At the end of The Walking Dead’s last episode, “Coda,” we mourned the loss of Beth. It was a stunner of a mid-season finale, and we were left wondering what would become of Rick, Carl, Judith, Michonne, Daryl, Carol, Gabriel, Noah, Sasha, Tyreese, Glenn, Rosita, Eugene, Abraham, Tara, and Maggie. Where would they go now and, more importantly, what we will call them now that “GREATM” doesn’t work anymore? We need a full sentence to describe their large group, like “READJuSTiNG CouRaGe CoMMiT.”
“What Happened and What’s Going On” starts with Maggie and Noah sobbing, and a funeral. Noah tells Rick that Beth was going to go with him back to his home in Richmond, where he believes his family is living in a walled community. Rick tells the others that they will bring Noah back home.
Glenn: “And what if it isn’t around anymore?”
Rick: “Then we keep going.”
Michonne: “Then we find a new place.”
Rick, Tyreese, Michonne, and Glenn accompany Noah to Richmond, with the others nearby in case help is needed. On the way, Noah tells Tyreese that the trade was the right thing to do; it was just that “something else happened after.” Tyreese talks about how his father listened to the news, no matter how terrible it was, because it’s important to face “what happened, what’s going on.”
“My dad always told Sasha and me that it was our duty as citizens of the world to keep up with the news. When I was little and I was in his car, there were always those stories on the radio. Something happens a thousand miles away or down the block. Some kind of horror I couldn’t even wrap my head around. But he didn’t change the channel. He didn’t turn it off. He just kept listening. To face it. Keeping your eyes open. My dad always called that paying the high cost of living.”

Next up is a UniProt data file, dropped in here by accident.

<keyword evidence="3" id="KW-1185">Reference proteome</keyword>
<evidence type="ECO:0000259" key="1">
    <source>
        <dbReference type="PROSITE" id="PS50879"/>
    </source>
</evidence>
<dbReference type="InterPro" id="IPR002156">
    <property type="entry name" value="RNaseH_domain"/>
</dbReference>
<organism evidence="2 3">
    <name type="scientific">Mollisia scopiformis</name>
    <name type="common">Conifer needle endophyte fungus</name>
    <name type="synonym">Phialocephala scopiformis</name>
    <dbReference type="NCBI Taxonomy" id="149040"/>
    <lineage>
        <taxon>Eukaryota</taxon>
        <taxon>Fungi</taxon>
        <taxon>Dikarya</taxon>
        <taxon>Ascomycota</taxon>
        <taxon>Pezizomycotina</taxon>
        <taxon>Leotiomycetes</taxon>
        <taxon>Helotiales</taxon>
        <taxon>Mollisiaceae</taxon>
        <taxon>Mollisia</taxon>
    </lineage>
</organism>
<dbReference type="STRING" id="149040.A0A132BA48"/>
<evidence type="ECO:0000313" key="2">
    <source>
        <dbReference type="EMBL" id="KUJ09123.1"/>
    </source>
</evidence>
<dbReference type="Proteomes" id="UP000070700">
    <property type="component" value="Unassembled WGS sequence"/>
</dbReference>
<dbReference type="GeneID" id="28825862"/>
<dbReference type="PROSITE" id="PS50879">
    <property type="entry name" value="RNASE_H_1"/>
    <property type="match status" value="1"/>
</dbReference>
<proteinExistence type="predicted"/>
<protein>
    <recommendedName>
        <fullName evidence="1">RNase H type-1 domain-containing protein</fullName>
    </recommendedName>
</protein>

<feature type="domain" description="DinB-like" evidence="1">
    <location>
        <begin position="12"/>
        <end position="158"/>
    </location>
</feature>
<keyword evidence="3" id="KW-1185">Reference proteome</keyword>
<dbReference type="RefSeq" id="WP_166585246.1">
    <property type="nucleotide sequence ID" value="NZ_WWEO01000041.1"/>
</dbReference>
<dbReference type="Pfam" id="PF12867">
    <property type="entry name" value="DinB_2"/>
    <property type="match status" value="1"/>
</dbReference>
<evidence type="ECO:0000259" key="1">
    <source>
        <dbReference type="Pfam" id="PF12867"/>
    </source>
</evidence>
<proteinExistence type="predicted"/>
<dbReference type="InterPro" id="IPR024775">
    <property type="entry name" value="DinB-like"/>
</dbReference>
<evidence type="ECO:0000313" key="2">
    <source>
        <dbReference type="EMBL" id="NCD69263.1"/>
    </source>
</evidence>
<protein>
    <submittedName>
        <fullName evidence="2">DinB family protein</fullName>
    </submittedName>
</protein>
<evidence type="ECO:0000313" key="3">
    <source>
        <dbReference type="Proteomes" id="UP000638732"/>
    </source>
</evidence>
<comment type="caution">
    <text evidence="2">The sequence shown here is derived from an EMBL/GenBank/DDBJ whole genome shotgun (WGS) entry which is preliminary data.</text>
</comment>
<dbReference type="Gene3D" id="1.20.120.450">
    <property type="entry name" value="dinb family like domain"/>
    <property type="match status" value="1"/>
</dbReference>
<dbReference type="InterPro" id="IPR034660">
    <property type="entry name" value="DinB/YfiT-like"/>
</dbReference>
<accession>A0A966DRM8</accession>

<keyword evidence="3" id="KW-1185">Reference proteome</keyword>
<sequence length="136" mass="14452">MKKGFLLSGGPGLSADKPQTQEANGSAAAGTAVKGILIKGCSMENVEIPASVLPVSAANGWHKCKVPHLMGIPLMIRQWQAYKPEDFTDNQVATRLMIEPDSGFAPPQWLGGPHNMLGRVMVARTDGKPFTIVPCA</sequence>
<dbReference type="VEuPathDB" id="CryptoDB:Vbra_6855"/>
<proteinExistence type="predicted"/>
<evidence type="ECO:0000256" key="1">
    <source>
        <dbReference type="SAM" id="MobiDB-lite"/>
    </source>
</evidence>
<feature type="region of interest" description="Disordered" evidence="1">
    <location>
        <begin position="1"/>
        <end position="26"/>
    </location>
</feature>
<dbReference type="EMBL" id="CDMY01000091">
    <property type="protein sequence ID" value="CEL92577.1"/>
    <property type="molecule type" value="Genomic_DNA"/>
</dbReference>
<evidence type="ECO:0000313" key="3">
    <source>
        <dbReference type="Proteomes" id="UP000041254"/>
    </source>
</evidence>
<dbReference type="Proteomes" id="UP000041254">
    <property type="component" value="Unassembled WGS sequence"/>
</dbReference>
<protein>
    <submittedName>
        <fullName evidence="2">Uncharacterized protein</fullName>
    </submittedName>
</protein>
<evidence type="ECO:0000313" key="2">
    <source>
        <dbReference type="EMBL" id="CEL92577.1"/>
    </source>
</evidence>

We are reminded of the story Tyreese tells Sasha in “Coda,” about how she used to follow him around. Waxing philosophic through storytelling seems to be Tyreese’s thing, which is unusual in a world where people generally talk so little.
They arrive at the walled community in Richmond, parking by some cars in the woods. They walk up to the gate. It’s pretty quiet. Suspiciously quiet. Glenn looks over the wall, and his face tells it all. Noah climbs over to find his home community brutally destroyed. It’s devastating to Noah, but also disturbing to the others. Michonne seems way more perturbed than we have ever seen her. She usually has veins of ice, but she seems genuinely disturbed to find Noah’s Richmond community destroyed. Hope can be a dangerous thing in The Walking Dead world.
When Rick asks Glenn if he thought the community would‘ve still been intact, Glenn responds in a surprised voice, “Did you?” Perhaps Glenn was more realistic after having his dreams so recently crushed by Eugene’s admission that he doesn’t have a cure. Rick talks about how he wanted to kill Dawn even though he knew she didn’t mean to kill Beth. This admission doesn’t seem surprising since Rick is becoming increasingly violent, but also because everybody wanted to kill Dawn, even the people from the hospital. Rick tells Glenn that he wanted to get Noah home for Beth, but he had hoped it could’ve been a home for them too. Later in the episode Glenn expresses his own concern about his changing moral compass. Glenn still seems pretty compassionate to us, but we will take his word for it. Michonne tells them, “We need to stop.” She argues for staying there and rebuilding the community.